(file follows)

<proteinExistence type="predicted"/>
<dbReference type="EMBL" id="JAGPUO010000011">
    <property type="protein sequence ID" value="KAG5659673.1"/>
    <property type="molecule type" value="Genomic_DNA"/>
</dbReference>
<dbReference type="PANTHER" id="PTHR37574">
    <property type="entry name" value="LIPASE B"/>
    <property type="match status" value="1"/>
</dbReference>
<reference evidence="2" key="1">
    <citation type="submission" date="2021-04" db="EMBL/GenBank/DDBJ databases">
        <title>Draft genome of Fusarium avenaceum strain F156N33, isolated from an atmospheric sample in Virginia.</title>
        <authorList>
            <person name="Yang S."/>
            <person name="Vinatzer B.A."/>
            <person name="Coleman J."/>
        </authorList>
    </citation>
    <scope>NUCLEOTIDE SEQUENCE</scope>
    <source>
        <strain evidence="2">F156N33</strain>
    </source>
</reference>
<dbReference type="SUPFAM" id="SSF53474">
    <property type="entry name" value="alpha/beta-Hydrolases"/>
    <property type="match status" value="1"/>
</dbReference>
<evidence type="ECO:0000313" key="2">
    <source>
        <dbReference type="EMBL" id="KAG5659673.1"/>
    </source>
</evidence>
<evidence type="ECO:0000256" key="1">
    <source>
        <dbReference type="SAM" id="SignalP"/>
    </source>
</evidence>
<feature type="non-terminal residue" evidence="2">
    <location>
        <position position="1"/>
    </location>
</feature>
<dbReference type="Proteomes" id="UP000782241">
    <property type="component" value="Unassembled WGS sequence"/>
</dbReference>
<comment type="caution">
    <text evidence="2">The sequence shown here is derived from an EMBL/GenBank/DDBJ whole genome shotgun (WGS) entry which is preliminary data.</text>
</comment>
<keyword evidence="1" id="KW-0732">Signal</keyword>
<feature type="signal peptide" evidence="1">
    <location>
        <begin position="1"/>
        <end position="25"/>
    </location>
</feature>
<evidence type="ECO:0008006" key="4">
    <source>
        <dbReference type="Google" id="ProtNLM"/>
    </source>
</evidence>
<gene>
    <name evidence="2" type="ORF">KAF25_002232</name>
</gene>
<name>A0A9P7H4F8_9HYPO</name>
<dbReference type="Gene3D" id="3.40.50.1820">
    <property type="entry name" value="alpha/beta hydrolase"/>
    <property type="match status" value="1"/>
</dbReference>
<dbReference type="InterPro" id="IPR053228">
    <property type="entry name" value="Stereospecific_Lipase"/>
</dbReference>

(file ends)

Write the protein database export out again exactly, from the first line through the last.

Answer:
<proteinExistence type="predicted"/>
<dbReference type="EMBL" id="JAGPUO010000011">
    <property type="protein sequence ID" value="KAG5659673.1"/>
    <property type="molecule type" value="Genomic_DNA"/>
</dbReference>
<dbReference type="PANTHER" id="PTHR37574">
    <property type="entry name" value="LIPASE B"/>
    <property type="match status" value="1"/>
</dbReference>
<reference evidence="2" key="1">
    <citation type="submission" date="2021-04" db="EMBL/GenBank/DDBJ databases">
        <title>Draft genome of Fusarium avenaceum strain F156N33, isolated from an atmospheric sample in Virginia.</title>
        <authorList>
            <person name="Yang S."/>
            <person name="Vinatzer B.A."/>
            <person name="Coleman J."/>
        </authorList>
    </citation>
    <scope>NUCLEOTIDE SEQUENCE</scope>
    <source>
        <strain evidence="2">F156N33</strain>
    </source>
</reference>
<dbReference type="SUPFAM" id="SSF53474">
    <property type="entry name" value="alpha/beta-Hydrolases"/>
    <property type="match status" value="1"/>
</dbReference>
<evidence type="ECO:0000313" key="2">
    <source>
        <dbReference type="EMBL" id="KAG5659673.1"/>
    </source>
</evidence>
<evidence type="ECO:0000256" key="1">
    <source>
        <dbReference type="SAM" id="SignalP"/>
    </source>
</evidence>
<feature type="non-terminal residue" evidence="2">
    <location>
        <position position="1"/>
    </location>
</feature>
<dbReference type="Proteomes" id="UP000782241">
    <property type="component" value="Unassembled WGS sequence"/>
</dbReference>
<comment type="caution">
    <text evidence="2">The sequence shown here is derived from an EMBL/GenBank/DDBJ whole genome shotgun (WGS) entry which is preliminary data.</text>
</comment>
<keyword evidence="1" id="KW-0732">Signal</keyword>
<feature type="signal peptide" evidence="1">
    <location>
        <begin position="1"/>
        <end position="25"/>
    </location>
</feature>
<evidence type="ECO:0008006" key="4">
    <source>
        <dbReference type="Google" id="ProtNLM"/>
    </source>
</evidence>
<gene>
    <name evidence="2" type="ORF">KAF25_002232</name>
</gene>
<name>A0A9P7H4F8_9HYPO</name>
<dbReference type="Gene3D" id="3.40.50.1820">
    <property type="entry name" value="alpha/beta hydrolase"/>
    <property type="match status" value="1"/>
</dbReference>
<dbReference type="InterPro" id="IPR053228">
    <property type="entry name" value="Stereospecific_Lipase"/>
</dbReference>